In the post-independence timeline of the nation, the Ram Janmabhoomi (birthplace) Movement will be remembered as the largest socio-cultural movement touching the masses. It is a 500-year-old struggle that has culminated into justice and vindication of our heritage and ethos. History will remember the day of ‘Pran Pratishtha’ of Bhagwan Ram as the day we reinstated our cultural pride and self-respect. It is in this social, cultural and political context, that the movement has become the collective call of aspirations, inspiring men and women alike. The participation of women in the Ram Janmabhoomi Movement played an unprecedented role in stirring the consciousness of the society.
The clarion call to join the Ram Rath Yatra in 1990 resulted in women’s participation from all walks of life. It was not just a symbolic representation. Centuries of invasion have limited the role of women to home and hearth in the last 1000 years. During the independence movement, Mahatma Gandhi had mobilised women in large numbers to participate in the cause of the national freedom struggle and post-independence, women take charge as planners and as executors in the Ram Janmabhoomi Movement, their voices reverberating in public spaces and in the privacy of homes. The Ram Janmabhoomi Movement gave women a platform to express their emotions and to exhibit leadership. It altered the social assumptions on the role of women in the society.
When Shalini Dabir, a 96-year-old lady from Maharashtra received the invitation to attend the ‘Pran Pratishtha ‘at Ayodhya on January 22, she recollected the memories of her walking for 60 km during the Ram Janmabhoomi Movement in the year 1990 when all modes of transport to Ayodhya had been suspended. Shalini, then at the age of 63 recalls that she along with many other women from Dadar in Mumbai, were jailed inside a school as all the jails in the vicinity of Ayodhya were packed with Karsevaks. Bindu, a local from Ayodhya bore witness to women doing multiple tasks – holding gatherings for bhajans, communicating between groups who were shielding themselves as well as rescuing others from the bullets being fired on them and giving shelter to the wounded. Bindu says that she left her 20-day old son in someone’s care to join the procession that was heading towards the Ram Janmabhoomi site. Hansmukhi Joshi, a former councillor from Madhya Pradesh recalled that she was with a group of women heading towards Ayodhya when they were stopped at Gwalior by the police threatening them with dire consequences. The women refused to return back to their homes and were then taken to another town Jhansi and were detained there for days. She reminisces that many locals used to visit them to show solidarity with the movement. In Aligarh, Poonam Bajaj went door to door to mobilise women to go to Ayodhya in 1991. She along with a group of women travelled surreptitiously as there was heavy police deployment to deter people from going to Ayodhya. There are innumerable incidents where women from all across the country plunged into the movement.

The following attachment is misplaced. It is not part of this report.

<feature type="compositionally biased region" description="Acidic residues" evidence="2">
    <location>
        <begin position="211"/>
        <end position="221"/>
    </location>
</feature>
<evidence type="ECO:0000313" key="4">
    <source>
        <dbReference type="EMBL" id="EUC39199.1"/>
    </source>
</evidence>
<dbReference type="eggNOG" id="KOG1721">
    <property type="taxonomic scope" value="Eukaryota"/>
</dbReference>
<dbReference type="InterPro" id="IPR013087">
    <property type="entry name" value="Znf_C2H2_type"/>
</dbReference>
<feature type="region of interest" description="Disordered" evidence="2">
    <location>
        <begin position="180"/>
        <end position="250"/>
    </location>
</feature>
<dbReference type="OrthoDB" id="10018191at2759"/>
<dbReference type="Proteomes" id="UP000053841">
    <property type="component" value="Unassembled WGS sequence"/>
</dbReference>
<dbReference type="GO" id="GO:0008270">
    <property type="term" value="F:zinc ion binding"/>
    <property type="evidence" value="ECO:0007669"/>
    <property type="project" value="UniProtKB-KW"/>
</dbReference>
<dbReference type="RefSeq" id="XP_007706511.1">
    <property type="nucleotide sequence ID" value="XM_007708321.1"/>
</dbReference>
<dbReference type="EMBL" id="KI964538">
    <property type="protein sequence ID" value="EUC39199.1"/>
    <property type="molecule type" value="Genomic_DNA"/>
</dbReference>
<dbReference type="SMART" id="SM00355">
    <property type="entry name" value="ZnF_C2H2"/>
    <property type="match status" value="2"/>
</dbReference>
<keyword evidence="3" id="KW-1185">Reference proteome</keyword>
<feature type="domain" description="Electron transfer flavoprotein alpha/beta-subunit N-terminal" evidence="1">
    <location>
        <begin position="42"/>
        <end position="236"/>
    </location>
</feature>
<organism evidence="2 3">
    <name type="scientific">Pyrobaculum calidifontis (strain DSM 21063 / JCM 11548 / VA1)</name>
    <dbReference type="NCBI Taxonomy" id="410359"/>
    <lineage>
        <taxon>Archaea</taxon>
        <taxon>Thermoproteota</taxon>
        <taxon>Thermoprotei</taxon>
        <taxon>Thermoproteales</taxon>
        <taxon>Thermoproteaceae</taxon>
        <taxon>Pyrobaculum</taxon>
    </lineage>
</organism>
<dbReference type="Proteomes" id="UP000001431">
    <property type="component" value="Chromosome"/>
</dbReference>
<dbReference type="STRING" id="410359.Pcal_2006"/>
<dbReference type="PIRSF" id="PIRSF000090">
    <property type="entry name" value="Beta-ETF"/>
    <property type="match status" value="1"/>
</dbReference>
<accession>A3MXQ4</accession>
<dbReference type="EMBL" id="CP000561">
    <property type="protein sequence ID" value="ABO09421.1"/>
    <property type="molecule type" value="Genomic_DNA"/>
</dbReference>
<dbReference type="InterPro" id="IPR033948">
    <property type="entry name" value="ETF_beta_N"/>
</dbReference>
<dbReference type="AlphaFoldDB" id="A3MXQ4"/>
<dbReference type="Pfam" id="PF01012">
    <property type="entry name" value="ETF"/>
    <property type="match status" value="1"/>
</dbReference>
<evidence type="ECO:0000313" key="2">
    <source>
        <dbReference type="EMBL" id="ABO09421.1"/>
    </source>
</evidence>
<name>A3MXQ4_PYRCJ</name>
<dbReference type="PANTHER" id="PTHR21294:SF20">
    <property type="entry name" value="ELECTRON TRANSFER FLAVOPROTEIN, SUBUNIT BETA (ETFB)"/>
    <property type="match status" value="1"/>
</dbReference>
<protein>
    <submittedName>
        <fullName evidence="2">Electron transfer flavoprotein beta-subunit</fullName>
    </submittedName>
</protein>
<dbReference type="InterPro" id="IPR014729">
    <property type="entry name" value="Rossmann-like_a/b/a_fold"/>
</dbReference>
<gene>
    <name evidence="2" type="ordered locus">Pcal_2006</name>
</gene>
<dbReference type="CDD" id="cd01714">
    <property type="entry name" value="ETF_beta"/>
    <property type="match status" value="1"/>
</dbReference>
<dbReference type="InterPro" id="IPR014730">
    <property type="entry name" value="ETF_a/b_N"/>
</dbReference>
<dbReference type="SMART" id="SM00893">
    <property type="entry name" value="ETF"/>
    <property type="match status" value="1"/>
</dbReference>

Women amplified the cause of the Ram Janmabhoomi Movement and led from the front, inspiring men and women alike. Raj Mata Vijaye Raje Scindia, hailing from the royal family of Rajasthan was a popular leader who had been imprisoned during the Emergency. The proposal for the construction of the Ram Mandir in Ayodhya was introduced in the National Executive meeting of the Bhartiya Janata party held at Palampur in 1989 by none other than Vijaye Raje which became the foundation of the phenomenal mobilisation for the Ram Janmabhoomi Movement. She was present in Ayodhya along with the Karsevaks and addressed the public from Ram Katha Kunj on 6 December in 1992. Vijaye Raje accompanied Lal Krishan Advani in the ‘Ram Rath Yatra’ undertaken in 1990 covering 10,000km journey across ten states. Sadhvi Rithambara and Uma Bharti emerged as the ascetics with powerful oratory skills in the Ram Janmabhoomi Movement. Their speeches were replayed in audio cassettes in large gatherings called to motivate the masses. Sadhvi Rithambara’s spiritual discourse and bhajans were pivotal in strengthening the ideological ground of the Karsevaks. Presence of Sadhvis like Pragya Singh Thakur, Sadhvi Prachi, Sadhvi Saraswati, Aastha Ma, Sadhvi Kamal and others led to a paradigm shift in the perception of women in socio-cultural mobilisation.
At this juncture, one needs to pause and pay homage to the 27 women and 20 children who had travelled to Ayodhya in 2002 to participate in the Purnahuti Mahayagna at the Sri Ram Janmabhoomi and were burnt in a train near a town called Godhra near Ahmedabad, while returning from Karseva. For decades, no one knew the names of these women and children who became a part of the long list of martyrs who sacrificed their lives for the struggle to reclaim the Ram Janmabhoomi. The sacrifices and struggles undertaken by women gave shape to the Movement which has now culminated into witnessing the long-awaited celebrations across the country. The Ram Janmabhoomi Movement for Ram Mandir in Ayodhya can be hailed as the crusade where women’s agency was integrated with the cultural and historical pride of the nation.